Later this year, a new MD2 microdiffractometer from Accel will be installed on Beamline 8.2.1. The MD2 is designed for working with small crystals; it is capable of high-resolution crystal imaging, and the integrated beam collimation devices will define the beam of a desired size with minimized air scatter.
Next year will be devoted to upgrading the optics on Beamline 8.2.1, which will extend its capacity to the limits of the technology, with the goal of decreasing the spot size from 100 to 30 microns and increasing the beam brightness by a factor of 5. An internally cooled Si design was chosen for the front-end parabolic mirror as it gives the best thermal performance of the options available. The second mirror will be replaced with one of the same design as is currently used, but with a lower slope error. The monochromator upgrade will include the addition of multilayer crystals, which will give the option of higher flux at lower resolution (similar to the existing monochromator on 12.3.1), and direct liquid-nitrogen cooling of crystals, which will reduce thermal distortions by more than a factor of ten.
These beamlines have grown tremendously since their commissioning in 2003, becoming two of the most productive crystallography beamlines at national synchrotron light sources. This upgrade, which is funded by the Howard Hughes Medical Institute, will ensure that they continue at their high level of operation.
Groundbreaking ceremonies for User Support Building and Guest House
Contact: Jeff Troutman,
This year's ALS Users' Meeting will feature two official Laboratory groundbreaking ceremonies in two days, unprecedented in the history of Berkeley Lab. All ALS and Laboratory staff are invited.
On Thursday, October 4, at 12:15 p.m., the groundbreaking ceremony for the ALS User Support Building will take place on the Renner Deck next to the building site west of the ALS. The 30,000-square-foot, three-story structure, to be funded by DOE's Office of Basic Energy Sciences, will offer modern experimental staging and assembly space, support laboratories, and offices.
ALS User Support Building.
The next day, the Laboratory will host the groundbreaking ceremony for the Berkeley Lab Guest House (12:00 noon on the site of the new structure, west of Building 2). Located within a short walk of the ALS and the cafeteria, the Guest House will provide 70 beds in single- and double-occupancy rooms and will include a main lobby, lounge areas, a fitness center, laundry, vending areas, and an outdoor patio. Funding for the Guest House will be provided through external financing, and expenses will be covered by revenues collected for room rentals, vending, and sales. The Howard Hughes Medical Institute has provided a generous grant for furniture, fixtures, and equipment.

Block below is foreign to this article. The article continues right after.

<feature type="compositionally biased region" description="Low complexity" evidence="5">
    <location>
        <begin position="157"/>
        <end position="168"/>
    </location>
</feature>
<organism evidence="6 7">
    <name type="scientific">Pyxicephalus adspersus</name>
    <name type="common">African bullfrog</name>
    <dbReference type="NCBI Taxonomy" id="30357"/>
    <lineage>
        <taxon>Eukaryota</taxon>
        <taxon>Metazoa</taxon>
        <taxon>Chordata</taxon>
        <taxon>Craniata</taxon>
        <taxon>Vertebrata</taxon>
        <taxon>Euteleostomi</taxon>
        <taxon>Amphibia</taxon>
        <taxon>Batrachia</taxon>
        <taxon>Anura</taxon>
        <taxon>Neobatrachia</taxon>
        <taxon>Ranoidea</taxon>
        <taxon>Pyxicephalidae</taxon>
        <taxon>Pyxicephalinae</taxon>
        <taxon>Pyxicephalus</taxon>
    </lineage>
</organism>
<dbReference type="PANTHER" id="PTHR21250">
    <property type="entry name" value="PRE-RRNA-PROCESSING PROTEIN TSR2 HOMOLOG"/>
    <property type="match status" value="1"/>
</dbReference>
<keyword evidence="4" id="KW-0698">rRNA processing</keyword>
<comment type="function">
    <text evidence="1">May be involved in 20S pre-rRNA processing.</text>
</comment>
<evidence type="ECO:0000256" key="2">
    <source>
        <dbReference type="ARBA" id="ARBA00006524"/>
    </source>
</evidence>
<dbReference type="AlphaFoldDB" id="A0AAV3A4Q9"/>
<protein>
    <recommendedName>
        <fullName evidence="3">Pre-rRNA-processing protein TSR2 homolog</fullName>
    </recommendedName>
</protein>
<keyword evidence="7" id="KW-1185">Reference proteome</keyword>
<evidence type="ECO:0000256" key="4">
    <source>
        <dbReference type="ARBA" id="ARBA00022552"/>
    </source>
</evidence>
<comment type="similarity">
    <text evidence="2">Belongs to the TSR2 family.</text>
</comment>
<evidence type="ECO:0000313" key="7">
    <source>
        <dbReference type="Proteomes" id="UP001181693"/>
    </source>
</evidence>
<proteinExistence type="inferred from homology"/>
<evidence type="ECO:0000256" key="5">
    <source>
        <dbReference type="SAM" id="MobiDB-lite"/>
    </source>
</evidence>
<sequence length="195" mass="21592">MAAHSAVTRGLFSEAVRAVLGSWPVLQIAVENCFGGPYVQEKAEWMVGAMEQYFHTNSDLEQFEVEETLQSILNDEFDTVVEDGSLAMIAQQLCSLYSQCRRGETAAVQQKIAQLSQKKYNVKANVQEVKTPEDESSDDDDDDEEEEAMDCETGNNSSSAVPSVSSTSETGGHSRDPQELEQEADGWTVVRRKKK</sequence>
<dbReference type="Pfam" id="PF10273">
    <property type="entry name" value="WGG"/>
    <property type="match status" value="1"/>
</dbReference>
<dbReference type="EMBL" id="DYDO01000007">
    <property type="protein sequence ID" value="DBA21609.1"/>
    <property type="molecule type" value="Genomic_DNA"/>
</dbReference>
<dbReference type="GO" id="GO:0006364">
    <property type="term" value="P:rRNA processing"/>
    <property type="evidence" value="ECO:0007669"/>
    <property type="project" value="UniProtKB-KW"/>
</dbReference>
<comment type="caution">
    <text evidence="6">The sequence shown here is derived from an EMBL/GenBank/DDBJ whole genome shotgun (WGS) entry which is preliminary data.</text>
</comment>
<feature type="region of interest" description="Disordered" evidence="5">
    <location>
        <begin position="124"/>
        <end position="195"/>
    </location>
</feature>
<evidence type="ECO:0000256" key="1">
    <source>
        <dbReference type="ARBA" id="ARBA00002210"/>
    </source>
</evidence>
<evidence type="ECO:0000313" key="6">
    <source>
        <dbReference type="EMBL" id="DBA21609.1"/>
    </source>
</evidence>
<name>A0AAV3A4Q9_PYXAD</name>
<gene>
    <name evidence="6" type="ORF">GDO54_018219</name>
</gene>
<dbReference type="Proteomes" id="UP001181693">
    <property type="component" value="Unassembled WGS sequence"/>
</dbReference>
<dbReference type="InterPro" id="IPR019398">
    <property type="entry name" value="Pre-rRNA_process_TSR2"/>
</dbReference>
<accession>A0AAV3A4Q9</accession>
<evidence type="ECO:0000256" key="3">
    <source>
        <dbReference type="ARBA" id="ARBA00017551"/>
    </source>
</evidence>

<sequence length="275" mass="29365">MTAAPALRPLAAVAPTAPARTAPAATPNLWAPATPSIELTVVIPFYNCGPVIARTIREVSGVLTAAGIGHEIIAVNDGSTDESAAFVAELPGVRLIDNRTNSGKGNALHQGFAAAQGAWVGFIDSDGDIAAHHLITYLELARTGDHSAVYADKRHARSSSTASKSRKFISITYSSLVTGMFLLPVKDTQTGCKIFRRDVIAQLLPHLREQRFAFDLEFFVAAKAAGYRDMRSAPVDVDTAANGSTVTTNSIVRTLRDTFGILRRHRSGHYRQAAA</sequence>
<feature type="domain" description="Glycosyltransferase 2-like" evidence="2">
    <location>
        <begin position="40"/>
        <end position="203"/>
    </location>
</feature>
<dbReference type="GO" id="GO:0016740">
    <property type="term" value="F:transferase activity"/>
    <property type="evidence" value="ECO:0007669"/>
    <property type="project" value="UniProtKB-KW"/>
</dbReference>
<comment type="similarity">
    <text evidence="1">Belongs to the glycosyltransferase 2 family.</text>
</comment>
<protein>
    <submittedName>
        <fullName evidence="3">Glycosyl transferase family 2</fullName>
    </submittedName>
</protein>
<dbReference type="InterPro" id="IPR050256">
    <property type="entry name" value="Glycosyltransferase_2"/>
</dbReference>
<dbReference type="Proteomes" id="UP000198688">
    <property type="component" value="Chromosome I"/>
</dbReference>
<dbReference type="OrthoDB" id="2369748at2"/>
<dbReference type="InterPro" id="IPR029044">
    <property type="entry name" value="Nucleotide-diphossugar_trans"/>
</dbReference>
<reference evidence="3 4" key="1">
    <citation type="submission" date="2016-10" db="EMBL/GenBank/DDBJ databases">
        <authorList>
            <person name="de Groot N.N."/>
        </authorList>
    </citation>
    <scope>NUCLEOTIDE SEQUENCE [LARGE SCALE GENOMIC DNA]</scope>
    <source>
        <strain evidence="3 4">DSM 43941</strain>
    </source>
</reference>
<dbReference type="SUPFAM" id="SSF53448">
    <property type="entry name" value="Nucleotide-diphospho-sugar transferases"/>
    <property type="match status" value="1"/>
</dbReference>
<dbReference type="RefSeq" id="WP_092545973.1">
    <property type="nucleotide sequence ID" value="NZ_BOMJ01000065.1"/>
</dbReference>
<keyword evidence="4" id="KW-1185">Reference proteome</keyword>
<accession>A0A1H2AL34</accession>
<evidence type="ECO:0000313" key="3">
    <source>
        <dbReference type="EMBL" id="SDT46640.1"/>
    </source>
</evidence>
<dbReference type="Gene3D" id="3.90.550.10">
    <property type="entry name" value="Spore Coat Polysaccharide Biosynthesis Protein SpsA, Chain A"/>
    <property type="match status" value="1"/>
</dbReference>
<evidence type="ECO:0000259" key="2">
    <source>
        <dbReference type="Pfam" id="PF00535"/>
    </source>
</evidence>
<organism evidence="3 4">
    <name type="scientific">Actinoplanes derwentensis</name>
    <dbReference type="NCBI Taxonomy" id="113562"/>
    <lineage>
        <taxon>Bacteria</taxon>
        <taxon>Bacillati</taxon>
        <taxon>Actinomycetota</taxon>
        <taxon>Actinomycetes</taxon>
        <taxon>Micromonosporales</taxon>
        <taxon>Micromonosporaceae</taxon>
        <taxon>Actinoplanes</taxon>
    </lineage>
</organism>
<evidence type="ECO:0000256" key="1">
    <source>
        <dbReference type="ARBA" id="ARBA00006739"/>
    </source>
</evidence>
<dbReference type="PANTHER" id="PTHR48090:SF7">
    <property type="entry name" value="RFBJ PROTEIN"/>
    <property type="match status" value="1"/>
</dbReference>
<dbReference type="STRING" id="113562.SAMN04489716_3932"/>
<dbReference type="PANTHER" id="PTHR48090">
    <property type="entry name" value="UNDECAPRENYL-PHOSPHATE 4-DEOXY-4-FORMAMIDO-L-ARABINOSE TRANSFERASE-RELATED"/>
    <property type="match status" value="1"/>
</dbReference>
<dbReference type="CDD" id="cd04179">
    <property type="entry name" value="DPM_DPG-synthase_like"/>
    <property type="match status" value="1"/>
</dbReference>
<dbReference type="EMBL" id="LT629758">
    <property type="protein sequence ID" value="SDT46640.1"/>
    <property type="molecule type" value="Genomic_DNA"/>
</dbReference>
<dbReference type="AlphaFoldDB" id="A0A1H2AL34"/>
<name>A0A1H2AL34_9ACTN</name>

Berkeley Lab Guest House.
The late Gary Krebs, ALS User Services Group Leader from 1998 to 2007, worked tirelessly on plans for the Guest House. Members of his family are among those expected to attend.
UEC Corner: ALS Users' Meeting update
Contact: Tony van Buuren,
For the first time, the Users' Meetings of the Advanced Light Source and the Molecular Foundry are being organized jointly and simultaneously. The meeting will be held on October 4–6. At the meeting there will be a joint plenary session, a joint poster session, and several joint workshops. We hope to stimulate strong interactions between the two user communities. The ALS meeting co-chairs, Peter Fischer and Ken Goldberg, together with Jeff Bokor from the Molecular Foundry, have put together an exciting program highlighting scientific achievements at these facilities and looking toward the future. More information on the Users' Meeting can be found on the Web site.
Also, it is time for the annual election of new members to the ALS Users' Executive Committee. Please take a moment to look at the UEC Election Web site and nominate suitable candidates from the ALS community who would be willing to serve. If you have any questions, please contact me or any other UEC representative. I look forward to meeting many of you at this year's meeting.